Side note: I do love that television show HOUSE. That Dr. Greg House is so crazy. Wait, he’s also brilliant. Well, I guess brilliant people do sometime come across as crazy and do unconventional things. I guess that’s how they achieve greatness.  My point, is not to compare Palin to a drug-addicted jerk, but rather illustrate that sometimes brilliant people make choices in their career that others wouldn’t have.  That Einstein is another one, dropping out of school and all couldn’t have been a good move for a career in science.  Palin’s resignation may turn out to be just another seemingly crazy move by someone who is brilliant in what they do.

Additional Disclaimer: I always have been and will continue to be a huge fan of Governor Sarah Palin.

Sarah Palin’s announcement of not just refusing to run for re-election but also resigning has taken the political world by storm. I have remained largely silent on the issue because I just didn’t know what to make of it. I still don’t. I do, however, after a few days of reflection and reading the best political thoughts out there, have a clearer idea of what I think it means.

First of all, none of us really knows for sure what Sarah Palin plans to do. We know only what she has told us, which was:

A. She isn’t seeking re-election.
B. She decided that being a lame duck Governor in the cross-hairs of the liberal attack machine was not interesting enough to warrant her time.
C. She seems to plan some sort of major role on the national scene.

We also have the narratives that the media elites have broken her choice down into:

A. She is protecting her family and quitting elected politics (NBCs fantasy)
B. There is some scandal looming (the one already being pushed by liberals was ruled out by the FBI itself.)
C. She is running for president.
D. She wants to write books, host a show of her own and give speeches.

Now, selection A doesn’t seem to make sense with the comments that the Governor has made. Sarah Palin has been very clear that she is “moving in a new direction” and that she intends to fight for conservative ideas on a national scale. That would imply that she isn’t going to disappear into nothingness. That would mean her family will still be vulnerable to attack by the vitriol of the left. Sarah Palin didn’t just quit to protect her family. That may have been a factor, but it wasn’t the only factor.

As for the scandal looming, let’s be serious, there has been an army of dirt-digging liberal trolls infesting the landscape of Alaska since last August. If there was anything serious still out there, it would have been found and reported by now. Again, Palin’s own words tend to disprove this one. If she were resigning to avoid a scandal, she wouldn’t continue to be so forceful in defense of herself and in promising some big higher calling. She would simply go away.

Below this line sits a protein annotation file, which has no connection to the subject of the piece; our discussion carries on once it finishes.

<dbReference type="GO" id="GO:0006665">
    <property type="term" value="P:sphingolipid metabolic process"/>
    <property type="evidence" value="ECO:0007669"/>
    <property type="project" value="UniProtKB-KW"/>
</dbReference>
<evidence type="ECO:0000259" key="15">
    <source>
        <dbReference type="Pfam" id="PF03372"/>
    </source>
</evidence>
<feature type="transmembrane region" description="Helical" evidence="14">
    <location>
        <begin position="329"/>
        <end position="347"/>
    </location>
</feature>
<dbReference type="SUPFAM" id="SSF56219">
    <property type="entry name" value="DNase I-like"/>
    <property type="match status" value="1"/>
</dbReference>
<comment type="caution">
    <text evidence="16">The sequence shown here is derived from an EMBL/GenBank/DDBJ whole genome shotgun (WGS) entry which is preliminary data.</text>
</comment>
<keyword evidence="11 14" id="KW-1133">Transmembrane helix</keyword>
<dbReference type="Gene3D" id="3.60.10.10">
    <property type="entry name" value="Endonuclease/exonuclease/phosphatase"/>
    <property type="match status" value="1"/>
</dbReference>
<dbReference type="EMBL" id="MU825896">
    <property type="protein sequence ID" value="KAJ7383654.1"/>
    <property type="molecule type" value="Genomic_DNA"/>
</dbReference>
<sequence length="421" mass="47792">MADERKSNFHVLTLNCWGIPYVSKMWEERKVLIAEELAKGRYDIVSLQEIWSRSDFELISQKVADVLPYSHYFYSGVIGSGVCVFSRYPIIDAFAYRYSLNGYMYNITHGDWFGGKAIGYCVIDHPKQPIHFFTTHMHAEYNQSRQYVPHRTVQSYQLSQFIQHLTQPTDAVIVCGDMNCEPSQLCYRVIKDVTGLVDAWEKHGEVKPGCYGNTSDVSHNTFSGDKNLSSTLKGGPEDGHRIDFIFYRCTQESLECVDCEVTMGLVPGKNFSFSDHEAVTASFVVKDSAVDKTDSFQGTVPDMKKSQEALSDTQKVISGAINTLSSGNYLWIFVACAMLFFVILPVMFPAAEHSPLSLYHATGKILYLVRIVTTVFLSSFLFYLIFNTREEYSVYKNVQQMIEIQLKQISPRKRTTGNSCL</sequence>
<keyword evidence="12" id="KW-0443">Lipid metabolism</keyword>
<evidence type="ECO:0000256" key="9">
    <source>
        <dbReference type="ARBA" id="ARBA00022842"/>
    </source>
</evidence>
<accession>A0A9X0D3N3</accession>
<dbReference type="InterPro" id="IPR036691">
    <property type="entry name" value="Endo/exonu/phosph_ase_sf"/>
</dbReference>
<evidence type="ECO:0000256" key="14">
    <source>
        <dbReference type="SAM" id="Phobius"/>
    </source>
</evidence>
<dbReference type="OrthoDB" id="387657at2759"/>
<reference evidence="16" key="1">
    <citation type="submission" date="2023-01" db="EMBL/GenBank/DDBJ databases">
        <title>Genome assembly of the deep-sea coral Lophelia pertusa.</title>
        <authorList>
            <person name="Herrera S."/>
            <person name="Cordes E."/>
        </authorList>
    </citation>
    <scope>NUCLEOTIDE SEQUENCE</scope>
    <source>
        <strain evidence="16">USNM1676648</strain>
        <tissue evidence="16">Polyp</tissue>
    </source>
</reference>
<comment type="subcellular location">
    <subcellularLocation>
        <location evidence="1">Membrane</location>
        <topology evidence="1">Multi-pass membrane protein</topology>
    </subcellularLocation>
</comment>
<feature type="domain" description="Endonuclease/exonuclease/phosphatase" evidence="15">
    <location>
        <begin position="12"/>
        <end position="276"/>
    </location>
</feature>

That leaves only C & D. I think Palin’s plan is a combination of both. What does her action say?

Governor Palin only serving 2 1/2 years of her term will hurt her when she chooses to run for president. People will say that she lacks experience. People will say that she is a quitter. The charge of inexperience, however, is not one that would have been solved by finishing her term. She would still have been told that she was only governor for 4 years and that’s not enough experience. The quitting might be harder to overcome, but it can still be done if she uses that extra year and a half effectively.

Experience is huge for a president. It is, however, not unprecedented that the nation elect people without a large amount of political experience. Abraham Lincoln, for example, was a one-term congressman for being elected President. After his defeat for re-election to congress, Lincoln gave speeches and toured around. Most people agree that he did a decent job as President despite his lack of experience.

Additionally, Teddy Roosevelt’s only elected political experience before entering the White House was 2 years as governor of New York before his brief 6 month stint as Vice President. He also didn’t do too poorly.

Of course liberal’s wildest fantasies are being fulfilled by President Barack Hussein Obama, who you might remember basically left the senate a mere 170 or so days in the job. Sure, he still collected a check as an U.S. Senator, but he failed to show up for work because he was busy convincing the nation that he was “the one.”